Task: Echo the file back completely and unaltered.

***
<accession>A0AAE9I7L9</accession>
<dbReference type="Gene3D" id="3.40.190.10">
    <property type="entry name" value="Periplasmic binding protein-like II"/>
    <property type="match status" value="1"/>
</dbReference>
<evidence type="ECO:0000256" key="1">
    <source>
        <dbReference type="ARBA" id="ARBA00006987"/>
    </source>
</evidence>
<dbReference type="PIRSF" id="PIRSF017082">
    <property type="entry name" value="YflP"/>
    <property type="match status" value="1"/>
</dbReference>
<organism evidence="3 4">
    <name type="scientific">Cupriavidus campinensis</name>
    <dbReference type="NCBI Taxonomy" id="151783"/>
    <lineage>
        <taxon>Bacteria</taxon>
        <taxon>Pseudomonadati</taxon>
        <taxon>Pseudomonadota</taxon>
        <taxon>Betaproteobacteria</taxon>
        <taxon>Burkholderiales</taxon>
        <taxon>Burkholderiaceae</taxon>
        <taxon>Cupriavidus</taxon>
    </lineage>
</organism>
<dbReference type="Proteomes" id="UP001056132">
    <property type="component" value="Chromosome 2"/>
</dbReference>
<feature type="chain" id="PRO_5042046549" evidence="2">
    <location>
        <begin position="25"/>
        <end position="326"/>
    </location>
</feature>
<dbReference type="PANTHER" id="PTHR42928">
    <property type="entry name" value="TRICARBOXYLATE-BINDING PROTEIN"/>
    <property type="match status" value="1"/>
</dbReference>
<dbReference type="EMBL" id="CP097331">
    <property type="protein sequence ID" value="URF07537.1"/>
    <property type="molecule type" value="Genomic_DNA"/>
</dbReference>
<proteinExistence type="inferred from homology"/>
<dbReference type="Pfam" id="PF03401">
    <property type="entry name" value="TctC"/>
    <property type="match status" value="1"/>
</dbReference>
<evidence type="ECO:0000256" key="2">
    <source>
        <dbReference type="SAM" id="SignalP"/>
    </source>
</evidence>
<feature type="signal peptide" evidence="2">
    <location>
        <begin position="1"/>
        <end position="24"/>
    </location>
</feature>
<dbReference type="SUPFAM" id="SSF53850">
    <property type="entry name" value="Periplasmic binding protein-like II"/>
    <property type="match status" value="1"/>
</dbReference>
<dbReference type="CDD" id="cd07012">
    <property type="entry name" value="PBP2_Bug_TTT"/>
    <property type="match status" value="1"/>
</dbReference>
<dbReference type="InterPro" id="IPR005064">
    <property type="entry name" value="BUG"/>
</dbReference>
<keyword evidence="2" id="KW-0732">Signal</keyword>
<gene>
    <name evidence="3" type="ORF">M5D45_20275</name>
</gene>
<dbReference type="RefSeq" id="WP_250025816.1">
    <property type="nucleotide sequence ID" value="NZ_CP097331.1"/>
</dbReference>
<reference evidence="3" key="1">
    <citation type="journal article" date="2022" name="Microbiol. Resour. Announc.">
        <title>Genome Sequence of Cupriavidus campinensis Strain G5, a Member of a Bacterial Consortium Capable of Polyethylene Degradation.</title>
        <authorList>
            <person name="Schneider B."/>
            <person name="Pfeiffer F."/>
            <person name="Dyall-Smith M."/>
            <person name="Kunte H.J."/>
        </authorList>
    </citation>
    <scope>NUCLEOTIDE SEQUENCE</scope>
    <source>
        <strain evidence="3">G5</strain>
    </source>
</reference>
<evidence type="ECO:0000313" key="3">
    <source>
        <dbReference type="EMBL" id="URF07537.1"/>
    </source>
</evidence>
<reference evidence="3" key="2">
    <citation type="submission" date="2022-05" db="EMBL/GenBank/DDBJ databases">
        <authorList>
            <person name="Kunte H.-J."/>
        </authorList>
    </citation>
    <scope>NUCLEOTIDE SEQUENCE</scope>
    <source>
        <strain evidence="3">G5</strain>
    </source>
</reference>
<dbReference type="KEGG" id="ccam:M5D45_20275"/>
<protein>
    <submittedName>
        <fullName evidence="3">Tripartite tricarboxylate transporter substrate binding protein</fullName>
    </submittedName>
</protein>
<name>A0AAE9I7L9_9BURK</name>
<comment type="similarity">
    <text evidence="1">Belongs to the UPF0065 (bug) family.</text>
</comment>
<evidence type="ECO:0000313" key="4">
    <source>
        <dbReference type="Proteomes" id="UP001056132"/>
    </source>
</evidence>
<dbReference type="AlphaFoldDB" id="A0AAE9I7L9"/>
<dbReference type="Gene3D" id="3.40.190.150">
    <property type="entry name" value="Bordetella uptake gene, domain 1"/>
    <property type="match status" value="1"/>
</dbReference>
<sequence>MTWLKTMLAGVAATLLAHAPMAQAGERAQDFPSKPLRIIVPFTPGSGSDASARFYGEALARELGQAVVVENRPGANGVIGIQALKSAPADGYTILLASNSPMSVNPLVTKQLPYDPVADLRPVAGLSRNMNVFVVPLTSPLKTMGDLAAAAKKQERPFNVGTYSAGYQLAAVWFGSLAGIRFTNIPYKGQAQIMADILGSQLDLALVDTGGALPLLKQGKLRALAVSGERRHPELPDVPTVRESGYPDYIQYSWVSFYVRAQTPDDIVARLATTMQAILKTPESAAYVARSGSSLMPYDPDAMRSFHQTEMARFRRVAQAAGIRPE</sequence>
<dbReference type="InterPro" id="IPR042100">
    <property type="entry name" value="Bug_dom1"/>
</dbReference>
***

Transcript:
<accession>A0AAE9I7L9</accession>
<dbReference type="Gene3D" id="3.40.190.10">
    <property type="entry name" value="Periplasmic binding protein-like II"/>
    <property type="match status" value="1"/>
</dbReference>
<evidence type="ECO:0000256" key="1">
    <source>
        <dbReference type="ARBA" id="ARBA00006987"/>
    </source>
</evidence>
<dbReference type="PIRSF" id="PIRSF017082">
    <property type="entry name" value="YflP"/>
    <property type="match status" value="1"/>
</dbReference>
<organism evidence="3 4">
    <name type="scientific">Cupriavidus campinensis</name>
    <dbReference type="NCBI Taxonomy" id="151783"/>
    <lineage>
        <taxon>Bacteria</taxon>
        <taxon>Pseudomonadati</taxon>
        <taxon>Pseudomonadota</taxon>
        <taxon>Betaproteobacteria</taxon>
        <taxon>Burkholderiales</taxon>
        <taxon>Burkholderiaceae</taxon>
        <taxon>Cupriavidus</taxon>
    </lineage>
</organism>
<dbReference type="Proteomes" id="UP001056132">
    <property type="component" value="Chromosome 2"/>
</dbReference>
<feature type="chain" id="PRO_5042046549" evidence="2">
    <location>
        <begin position="25"/>
        <end position="326"/>
    </location>
</feature>
<dbReference type="PANTHER" id="PTHR42928">
    <property type="entry name" value="TRICARBOXYLATE-BINDING PROTEIN"/>
    <property type="match status" value="1"/>
</dbReference>
<dbReference type="EMBL" id="CP097331">
    <property type="protein sequence ID" value="URF07537.1"/>
    <property type="molecule type" value="Genomic_DNA"/>
</dbReference>
<proteinExistence type="inferred from homology"/>
<dbReference type="Pfam" id="PF03401">
    <property type="entry name" value="TctC"/>
    <property type="match status" value="1"/>
</dbReference>
<evidence type="ECO:0000256" key="2">
    <source>
        <dbReference type="SAM" id="SignalP"/>
    </source>
</evidence>
<feature type="signal peptide" evidence="2">
    <location>
        <begin position="1"/>
        <end position="24"/>
    </location>
</feature>
<dbReference type="SUPFAM" id="SSF53850">
    <property type="entry name" value="Periplasmic binding protein-like II"/>
    <property type="match status" value="1"/>
</dbReference>
<dbReference type="CDD" id="cd07012">
    <property type="entry name" value="PBP2_Bug_TTT"/>
    <property type="match status" value="1"/>
</dbReference>
<dbReference type="InterPro" id="IPR005064">
    <property type="entry name" value="BUG"/>
</dbReference>
<keyword evidence="2" id="KW-0732">Signal</keyword>
<gene>
    <name evidence="3" type="ORF">M5D45_20275</name>
</gene>
<dbReference type="RefSeq" id="WP_250025816.1">
    <property type="nucleotide sequence ID" value="NZ_CP097331.1"/>
</dbReference>
<reference evidence="3" key="1">
    <citation type="journal article" date="2022" name="Microbiol. Resour. Announc.">
        <title>Genome Sequence of Cupriavidus campinensis Strain G5, a Member of a Bacterial Consortium Capable of Polyethylene Degradation.</title>
        <authorList>
            <person name="Schneider B."/>
            <person name="Pfeiffer F."/>
            <person name="Dyall-Smith M."/>
            <person name="Kunte H.J."/>
        </authorList>
    </citation>
    <scope>NUCLEOTIDE SEQUENCE</scope>
    <source>
        <strain evidence="3">G5</strain>
    </source>
</reference>
<evidence type="ECO:0000313" key="3">
    <source>
        <dbReference type="EMBL" id="URF07537.1"/>
    </source>
</evidence>
<reference evidence="3" key="2">
    <citation type="submission" date="2022-05" db="EMBL/GenBank/DDBJ databases">
        <authorList>
            <person name="Kunte H.-J."/>
        </authorList>
    </citation>
    <scope>NUCLEOTIDE SEQUENCE</scope>
    <source>
        <strain evidence="3">G5</strain>
    </source>
</reference>
<dbReference type="KEGG" id="ccam:M5D45_20275"/>
<protein>
    <submittedName>
        <fullName evidence="3">Tripartite tricarboxylate transporter substrate binding protein</fullName>
    </submittedName>
</protein>
<name>A0AAE9I7L9_9BURK</name>
<comment type="similarity">
    <text evidence="1">Belongs to the UPF0065 (bug) family.</text>
</comment>
<evidence type="ECO:0000313" key="4">
    <source>
        <dbReference type="Proteomes" id="UP001056132"/>
    </source>
</evidence>
<dbReference type="AlphaFoldDB" id="A0AAE9I7L9"/>
<dbReference type="Gene3D" id="3.40.190.150">
    <property type="entry name" value="Bordetella uptake gene, domain 1"/>
    <property type="match status" value="1"/>
</dbReference>
<sequence>MTWLKTMLAGVAATLLAHAPMAQAGERAQDFPSKPLRIIVPFTPGSGSDASARFYGEALARELGQAVVVENRPGANGVIGIQALKSAPADGYTILLASNSPMSVNPLVTKQLPYDPVADLRPVAGLSRNMNVFVVPLTSPLKTMGDLAAAAKKQERPFNVGTYSAGYQLAAVWFGSLAGIRFTNIPYKGQAQIMADILGSQLDLALVDTGGALPLLKQGKLRALAVSGERRHPELPDVPTVRESGYPDYIQYSWVSFYVRAQTPDDIVARLATTMQAILKTPESAAYVARSGSSLMPYDPDAMRSFHQTEMARFRRVAQAAGIRPE</sequence>
<dbReference type="InterPro" id="IPR042100">
    <property type="entry name" value="Bug_dom1"/>
</dbReference>